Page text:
© 2016

Preterm Birth in the United States

A Sociocultural Approach


Table of contents

About this book


This first-of-its-kind volume addresses the myriad of issues relating to—and reviews the plethora of responses to--premature births in the United States, both in national context and compared with other countries. In addition to current clinical data, it examines how preterm births in the U.S. fit in with larger social concerns regarding poverty, racial disparities, reproductive rights, gender expectations, and the business of health care. Comparisons with preterm birth phenomena in Canada, the U.K., and other Western European countries illustrate cultural narratives about motherhood, women’s status, differences across social welfare and abortion policies , and across health care financing and delivery sytems, and how these may affect outcomes for newborns. The book sorts out these intersecting complexities through the following critical lenses:


·         Clinical: causes, treatments, and outcomes of preterm birth

·         Population: the distribution of preterm births

·         Cultural: how we understand preterm birth      

·         Health care: delivering care for high-risk pregnant women and preterm infants

·         Ethical: moral decision-making about preterm births


Preterm Birth in the United States synthesizes a wide knowledge base for maternal and child health professionals across diverse disciplines, including public health, social work, nursing, medicine, and health policy. Social scientists with interests in reproduction and gender issues will gain access to historical, clinical and epidemiological knowledge that can support their work.  There is also an audience for the book among childbirth activists such as supporters of midwifery and less medicalized childbirth.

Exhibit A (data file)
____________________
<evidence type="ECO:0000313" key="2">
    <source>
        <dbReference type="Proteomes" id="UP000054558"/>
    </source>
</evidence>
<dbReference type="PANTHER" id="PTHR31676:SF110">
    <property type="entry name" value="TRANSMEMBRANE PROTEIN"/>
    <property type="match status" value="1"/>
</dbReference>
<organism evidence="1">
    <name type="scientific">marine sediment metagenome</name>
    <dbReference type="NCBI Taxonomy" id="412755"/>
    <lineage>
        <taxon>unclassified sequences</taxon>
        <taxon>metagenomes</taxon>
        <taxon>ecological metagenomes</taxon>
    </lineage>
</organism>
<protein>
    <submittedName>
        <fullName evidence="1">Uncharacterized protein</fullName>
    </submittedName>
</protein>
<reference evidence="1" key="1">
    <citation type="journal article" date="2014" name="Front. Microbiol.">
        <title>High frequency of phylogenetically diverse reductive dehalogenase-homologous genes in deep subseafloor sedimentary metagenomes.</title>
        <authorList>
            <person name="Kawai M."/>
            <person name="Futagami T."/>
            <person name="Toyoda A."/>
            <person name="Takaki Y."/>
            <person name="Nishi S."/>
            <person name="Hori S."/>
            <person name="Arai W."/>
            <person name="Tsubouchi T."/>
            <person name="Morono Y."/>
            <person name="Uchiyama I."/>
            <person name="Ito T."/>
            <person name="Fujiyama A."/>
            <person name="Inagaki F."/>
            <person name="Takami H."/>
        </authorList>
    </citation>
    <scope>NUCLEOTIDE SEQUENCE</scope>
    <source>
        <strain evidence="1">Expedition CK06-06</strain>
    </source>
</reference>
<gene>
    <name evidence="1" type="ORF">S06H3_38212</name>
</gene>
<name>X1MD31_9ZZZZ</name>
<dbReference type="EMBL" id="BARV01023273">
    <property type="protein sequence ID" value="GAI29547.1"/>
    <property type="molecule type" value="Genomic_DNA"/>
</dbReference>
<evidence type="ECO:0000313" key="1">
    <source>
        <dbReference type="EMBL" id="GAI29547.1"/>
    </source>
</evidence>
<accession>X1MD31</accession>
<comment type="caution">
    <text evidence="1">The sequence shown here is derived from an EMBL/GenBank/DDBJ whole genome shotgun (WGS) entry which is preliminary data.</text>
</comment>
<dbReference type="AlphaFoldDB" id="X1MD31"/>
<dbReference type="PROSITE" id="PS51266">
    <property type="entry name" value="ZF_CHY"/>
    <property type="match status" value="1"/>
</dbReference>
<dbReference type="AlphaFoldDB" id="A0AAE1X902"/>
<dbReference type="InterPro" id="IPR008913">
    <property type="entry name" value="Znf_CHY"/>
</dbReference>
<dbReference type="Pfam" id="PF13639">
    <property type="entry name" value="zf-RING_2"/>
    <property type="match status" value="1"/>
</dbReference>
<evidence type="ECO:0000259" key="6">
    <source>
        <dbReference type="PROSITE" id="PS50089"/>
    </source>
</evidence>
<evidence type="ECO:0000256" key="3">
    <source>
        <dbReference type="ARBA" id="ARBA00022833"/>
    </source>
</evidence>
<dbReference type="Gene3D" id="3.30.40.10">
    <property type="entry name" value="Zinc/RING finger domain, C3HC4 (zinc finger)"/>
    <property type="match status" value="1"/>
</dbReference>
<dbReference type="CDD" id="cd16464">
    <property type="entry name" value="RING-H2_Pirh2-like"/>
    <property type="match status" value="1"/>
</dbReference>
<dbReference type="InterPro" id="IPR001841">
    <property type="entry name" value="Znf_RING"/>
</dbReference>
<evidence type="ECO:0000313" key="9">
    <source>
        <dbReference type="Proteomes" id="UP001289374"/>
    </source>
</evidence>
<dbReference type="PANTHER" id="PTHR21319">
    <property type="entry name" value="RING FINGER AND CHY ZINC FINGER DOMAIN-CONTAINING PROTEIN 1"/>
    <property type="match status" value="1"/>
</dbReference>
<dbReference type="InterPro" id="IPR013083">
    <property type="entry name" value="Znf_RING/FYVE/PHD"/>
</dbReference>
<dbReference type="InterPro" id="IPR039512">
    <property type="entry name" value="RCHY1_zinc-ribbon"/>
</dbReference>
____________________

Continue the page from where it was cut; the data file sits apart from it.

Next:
clinical and social interventions for preterm births interventional preterm births maternal and child health premature birth preterm birth spontaneous preterm labor

Authors and affiliations

  1. 1.Birmingham School of Public HealthUniversity of AlabamaBirminghamUSA

About the authors

Janet M. Bronstein, PhD, is a health services researcher on the faculty of the University of Alabama at Birmingham School of Public Health. Her disciplinary background is in cultural anthropology. Dr. Bronstein focuses her research on maternal and child health issues, and on the U.S. healthcare system, with a special interest in healthcare systems for disadvantaged populations. She was a member of the Agency for Healthcare Research and Quality's Patient Outcome Research Team (PORT) on low birth weight births, and a researcher with the Agency's Child Health Insurance Research Initiative (CHIRI). Dr. Bronstein is a long-time evaluator of Medicaid innovations for the care of women and children across several states.  Her teaching focus is on public health ethics.

Bibliographic information


“Preterm Birth in the United States is an intricate and comprehensive exploration of the persistently high infant mortality rate in the United States, to which preterm birth is a major contributor. … Preterm Birth in the United States should be required reading for students of medicine, nursing, and public health. It would work well as a core text in medical anthropology and comparative health systems courses, especially as a counterpoint to more ethnographic texts.” (Sarah E. Rubin, Medical Anthropology Quarterly, June, 2017)

“This book reviews the various issues, demographic, ethnographic, medical and social aspects of premature births in the USA compared to other countries in the Western world. An in-depth study, analyzing also the present health services with a look into prevention. For obstetricians and neonatologists and child health professionals.” (Pediatric Endocrinology Reviews (PER), Vol. 14 (2), December, 2016)